Getting the model right

The debate on command reorganisation in the military would gain from studying examples worldwide

Updated - May 15, 2017 12:16 am IST

Published - May 14, 2017 09:44 pm IST

Editable vector foreground of silhouettes of walking soldiers on patrol with figures as separate elements

Editable vector foreground of silhouettes of walking soldiers on patrol with figures as separate elements

If the three single service chiefs all agree on the need to have a Chairman or Chief of Defence, the debate in India over further high command reorganisation (integrated command versus joint command) reported last week poses tough questions for military theorists. The issue of a Joint Doctrine for the Indian Armed Forces in April touches on this issue. In essence, high-level command must be tailored to the requirements of senior political leaders as well as commanders, but there are some guiding principles and worthy examples that should be examined in order to set a firm foundation for any debate.

It is important to acknowledge what the aim of civilian and military command structures are. In Europe, command has become more about controlling forces and orchestrating military effects but this is based on experiences in Iraq, Afghanistan and Libya rather than more taxing war fighting scenarios. Thus, instead of simply replicating a particular model, it is worth examining the purist theory of high command as exercised by others.

The American way

Perhaps the most detailed examination of command models was the study that led to the Goldwater-Nichols Act in the U.S., which established the Combatant Commanders (COCOMs) in 1986, dividing the world into theatres with a leader to command each one. Each commander remains in post for several years, becoming an expert of his region, building relationships and understanding his adversary in exacting detail. The commander is the hub of decision-making for that theatre, prepared to fight his own campaign with the forces provided to him. Each theatre commander bids for forces from a central staff.

The central staff — whether a minister of state, a chairman of the chiefs, or a combined panel of senior leaders — is responsible for the prioritisation of missions between theatres, the allocation of troops to task according to national priorities, and to provide advice to political leaders. Single service commanders for the Army, Navy and Air Force continue to exist, but now focused on generating platforms, units and people to the central pool of resources. The Navy, Air Force, marines and Army still oversee training and preparedness of their forces before certifying them as fit for task. They are also responsible for sustainment and support for those forces en route to and recovering from theatre commands (more applicable for land forces), as well as supplying key maintenance for units once in theatre.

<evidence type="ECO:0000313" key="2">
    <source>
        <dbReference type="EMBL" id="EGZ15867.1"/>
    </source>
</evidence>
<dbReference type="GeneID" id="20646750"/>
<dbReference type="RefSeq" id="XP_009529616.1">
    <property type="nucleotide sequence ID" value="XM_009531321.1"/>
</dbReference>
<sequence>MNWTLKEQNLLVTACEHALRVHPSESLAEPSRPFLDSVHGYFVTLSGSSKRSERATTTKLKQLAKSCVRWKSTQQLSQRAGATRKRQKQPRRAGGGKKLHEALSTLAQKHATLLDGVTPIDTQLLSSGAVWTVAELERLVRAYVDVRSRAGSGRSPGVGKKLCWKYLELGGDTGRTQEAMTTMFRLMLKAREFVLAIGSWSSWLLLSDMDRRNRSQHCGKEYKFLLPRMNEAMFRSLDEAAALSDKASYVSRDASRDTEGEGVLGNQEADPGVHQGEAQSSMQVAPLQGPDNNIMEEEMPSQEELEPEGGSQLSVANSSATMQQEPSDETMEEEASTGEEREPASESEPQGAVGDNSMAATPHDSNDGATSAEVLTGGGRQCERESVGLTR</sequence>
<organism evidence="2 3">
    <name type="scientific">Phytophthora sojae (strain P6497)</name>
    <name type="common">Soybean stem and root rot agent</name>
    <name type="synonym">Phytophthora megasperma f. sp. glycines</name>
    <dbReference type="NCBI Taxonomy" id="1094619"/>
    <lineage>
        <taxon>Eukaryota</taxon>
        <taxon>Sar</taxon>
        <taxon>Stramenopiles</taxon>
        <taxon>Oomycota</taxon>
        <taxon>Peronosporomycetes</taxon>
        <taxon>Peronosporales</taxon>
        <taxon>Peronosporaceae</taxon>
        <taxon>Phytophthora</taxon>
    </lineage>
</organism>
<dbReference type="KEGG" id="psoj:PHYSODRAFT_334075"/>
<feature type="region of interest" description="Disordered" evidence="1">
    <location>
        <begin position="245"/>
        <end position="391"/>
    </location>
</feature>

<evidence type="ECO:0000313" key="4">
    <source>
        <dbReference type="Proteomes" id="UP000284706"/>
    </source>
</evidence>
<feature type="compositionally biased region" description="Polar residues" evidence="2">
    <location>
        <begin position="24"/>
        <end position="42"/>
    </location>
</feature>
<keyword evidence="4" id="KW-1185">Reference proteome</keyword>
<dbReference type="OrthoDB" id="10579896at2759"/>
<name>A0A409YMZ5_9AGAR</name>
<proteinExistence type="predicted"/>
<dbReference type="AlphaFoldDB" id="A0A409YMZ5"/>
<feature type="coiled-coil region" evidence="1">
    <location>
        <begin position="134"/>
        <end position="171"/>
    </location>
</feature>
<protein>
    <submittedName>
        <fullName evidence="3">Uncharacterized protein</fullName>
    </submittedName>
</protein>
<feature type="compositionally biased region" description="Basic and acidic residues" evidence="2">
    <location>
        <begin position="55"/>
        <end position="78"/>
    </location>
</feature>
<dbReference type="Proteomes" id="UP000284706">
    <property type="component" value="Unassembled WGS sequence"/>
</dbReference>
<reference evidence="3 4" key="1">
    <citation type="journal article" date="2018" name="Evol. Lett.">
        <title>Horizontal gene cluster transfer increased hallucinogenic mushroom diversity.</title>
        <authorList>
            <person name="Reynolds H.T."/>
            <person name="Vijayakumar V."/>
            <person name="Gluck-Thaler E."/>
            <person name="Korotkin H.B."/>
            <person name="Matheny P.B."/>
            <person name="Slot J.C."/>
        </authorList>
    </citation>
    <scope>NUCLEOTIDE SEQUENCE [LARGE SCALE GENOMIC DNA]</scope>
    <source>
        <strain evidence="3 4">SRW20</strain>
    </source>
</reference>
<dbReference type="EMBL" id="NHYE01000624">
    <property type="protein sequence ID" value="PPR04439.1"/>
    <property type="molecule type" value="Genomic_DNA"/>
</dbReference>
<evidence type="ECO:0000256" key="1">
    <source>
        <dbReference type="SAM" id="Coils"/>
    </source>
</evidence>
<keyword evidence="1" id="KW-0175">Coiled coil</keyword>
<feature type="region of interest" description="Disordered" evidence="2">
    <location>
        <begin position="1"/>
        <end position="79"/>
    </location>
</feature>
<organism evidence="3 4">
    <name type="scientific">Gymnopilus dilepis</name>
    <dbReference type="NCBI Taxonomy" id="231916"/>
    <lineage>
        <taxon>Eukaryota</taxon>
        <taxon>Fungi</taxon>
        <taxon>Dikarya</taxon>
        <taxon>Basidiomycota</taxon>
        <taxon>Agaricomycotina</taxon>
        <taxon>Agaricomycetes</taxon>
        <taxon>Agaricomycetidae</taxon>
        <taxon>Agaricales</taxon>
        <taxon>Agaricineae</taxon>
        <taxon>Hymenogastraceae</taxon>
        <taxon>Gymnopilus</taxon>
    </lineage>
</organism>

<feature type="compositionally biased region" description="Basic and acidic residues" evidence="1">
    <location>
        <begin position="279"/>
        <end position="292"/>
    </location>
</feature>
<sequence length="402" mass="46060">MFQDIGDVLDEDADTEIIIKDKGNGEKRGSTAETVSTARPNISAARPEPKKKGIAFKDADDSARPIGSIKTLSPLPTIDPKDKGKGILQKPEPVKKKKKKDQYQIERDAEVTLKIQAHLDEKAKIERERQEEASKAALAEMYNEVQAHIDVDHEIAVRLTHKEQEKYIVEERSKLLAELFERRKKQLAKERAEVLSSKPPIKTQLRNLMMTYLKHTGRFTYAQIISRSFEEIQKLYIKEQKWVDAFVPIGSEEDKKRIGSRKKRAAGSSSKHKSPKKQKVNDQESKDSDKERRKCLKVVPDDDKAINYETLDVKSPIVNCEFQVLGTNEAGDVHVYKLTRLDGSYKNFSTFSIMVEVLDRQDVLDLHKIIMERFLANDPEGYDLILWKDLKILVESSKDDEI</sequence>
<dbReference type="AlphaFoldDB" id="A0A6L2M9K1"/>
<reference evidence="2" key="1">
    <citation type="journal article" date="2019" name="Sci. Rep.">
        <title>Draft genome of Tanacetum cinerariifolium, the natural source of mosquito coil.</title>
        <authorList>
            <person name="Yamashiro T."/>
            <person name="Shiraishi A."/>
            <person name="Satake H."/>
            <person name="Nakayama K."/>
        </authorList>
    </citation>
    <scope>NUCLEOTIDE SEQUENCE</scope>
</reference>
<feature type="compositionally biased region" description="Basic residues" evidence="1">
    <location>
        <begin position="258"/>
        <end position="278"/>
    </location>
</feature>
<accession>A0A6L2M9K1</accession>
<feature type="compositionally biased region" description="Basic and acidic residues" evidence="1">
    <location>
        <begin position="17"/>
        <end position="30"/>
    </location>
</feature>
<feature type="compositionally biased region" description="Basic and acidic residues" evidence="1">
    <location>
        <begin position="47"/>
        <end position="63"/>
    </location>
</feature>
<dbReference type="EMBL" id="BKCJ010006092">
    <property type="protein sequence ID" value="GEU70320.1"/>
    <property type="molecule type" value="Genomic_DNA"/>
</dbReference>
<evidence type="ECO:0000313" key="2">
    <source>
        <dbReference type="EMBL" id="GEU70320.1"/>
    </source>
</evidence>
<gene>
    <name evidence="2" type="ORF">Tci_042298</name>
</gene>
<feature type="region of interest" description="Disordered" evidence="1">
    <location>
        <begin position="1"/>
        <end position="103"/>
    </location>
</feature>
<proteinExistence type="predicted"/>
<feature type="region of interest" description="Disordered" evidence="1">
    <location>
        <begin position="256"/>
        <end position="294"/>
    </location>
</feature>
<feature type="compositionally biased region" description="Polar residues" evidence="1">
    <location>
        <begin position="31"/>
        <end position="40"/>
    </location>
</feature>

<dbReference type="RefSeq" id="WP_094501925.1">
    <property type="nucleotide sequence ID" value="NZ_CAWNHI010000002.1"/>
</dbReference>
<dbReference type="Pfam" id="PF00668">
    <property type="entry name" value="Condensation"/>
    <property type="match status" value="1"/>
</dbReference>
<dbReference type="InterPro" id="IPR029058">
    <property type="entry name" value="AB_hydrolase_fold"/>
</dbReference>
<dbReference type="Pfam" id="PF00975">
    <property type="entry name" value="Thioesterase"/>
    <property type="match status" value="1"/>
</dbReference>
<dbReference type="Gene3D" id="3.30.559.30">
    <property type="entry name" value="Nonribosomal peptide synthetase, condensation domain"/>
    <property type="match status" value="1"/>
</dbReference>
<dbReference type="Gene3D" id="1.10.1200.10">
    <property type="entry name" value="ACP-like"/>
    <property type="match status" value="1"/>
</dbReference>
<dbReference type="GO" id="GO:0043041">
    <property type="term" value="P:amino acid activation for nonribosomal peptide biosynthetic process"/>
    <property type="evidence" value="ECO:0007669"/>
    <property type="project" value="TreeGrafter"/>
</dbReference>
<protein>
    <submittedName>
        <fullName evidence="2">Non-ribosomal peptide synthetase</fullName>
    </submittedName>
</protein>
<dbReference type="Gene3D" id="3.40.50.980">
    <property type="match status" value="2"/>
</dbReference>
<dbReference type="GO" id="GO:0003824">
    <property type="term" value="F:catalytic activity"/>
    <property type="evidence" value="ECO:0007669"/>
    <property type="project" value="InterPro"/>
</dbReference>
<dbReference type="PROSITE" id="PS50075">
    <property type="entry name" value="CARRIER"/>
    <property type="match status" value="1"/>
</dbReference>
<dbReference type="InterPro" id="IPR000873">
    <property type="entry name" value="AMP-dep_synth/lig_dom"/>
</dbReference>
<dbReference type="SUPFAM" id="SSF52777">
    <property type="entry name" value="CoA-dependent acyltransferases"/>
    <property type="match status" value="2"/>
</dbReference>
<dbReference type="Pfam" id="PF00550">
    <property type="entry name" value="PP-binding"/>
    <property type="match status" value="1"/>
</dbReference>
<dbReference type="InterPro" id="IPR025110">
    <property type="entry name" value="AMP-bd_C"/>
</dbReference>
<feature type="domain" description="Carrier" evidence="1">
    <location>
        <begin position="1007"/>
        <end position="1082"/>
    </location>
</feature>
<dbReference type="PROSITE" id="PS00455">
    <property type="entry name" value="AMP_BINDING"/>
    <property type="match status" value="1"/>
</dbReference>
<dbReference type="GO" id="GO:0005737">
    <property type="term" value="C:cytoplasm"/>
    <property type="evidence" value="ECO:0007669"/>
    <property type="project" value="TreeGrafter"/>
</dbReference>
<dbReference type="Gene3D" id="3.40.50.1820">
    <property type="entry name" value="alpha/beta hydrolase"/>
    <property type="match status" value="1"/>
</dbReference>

This clear division of responsibility has been widely regarded as a progressive model that mitigates the critique of inter-service rivalry. Indeed, it was that rivalry that stimulated the Packard Review and the emergence of the Goldwater-Nichols model. However the reality of the theatre type command structure is not without disadvantages. First, theatre commanders are not constrained to a force structure when they conduct an estimate of their requirements; their combined requests always exceed the force structure they rely on. Whether it is the number of AWACs, artillery, engineers or mine-hunters, there is never enough to go around. This causes friction between leaders but in true military style commanders tend to complain privately but fight on nonetheless. This does not lessen the risk each faces.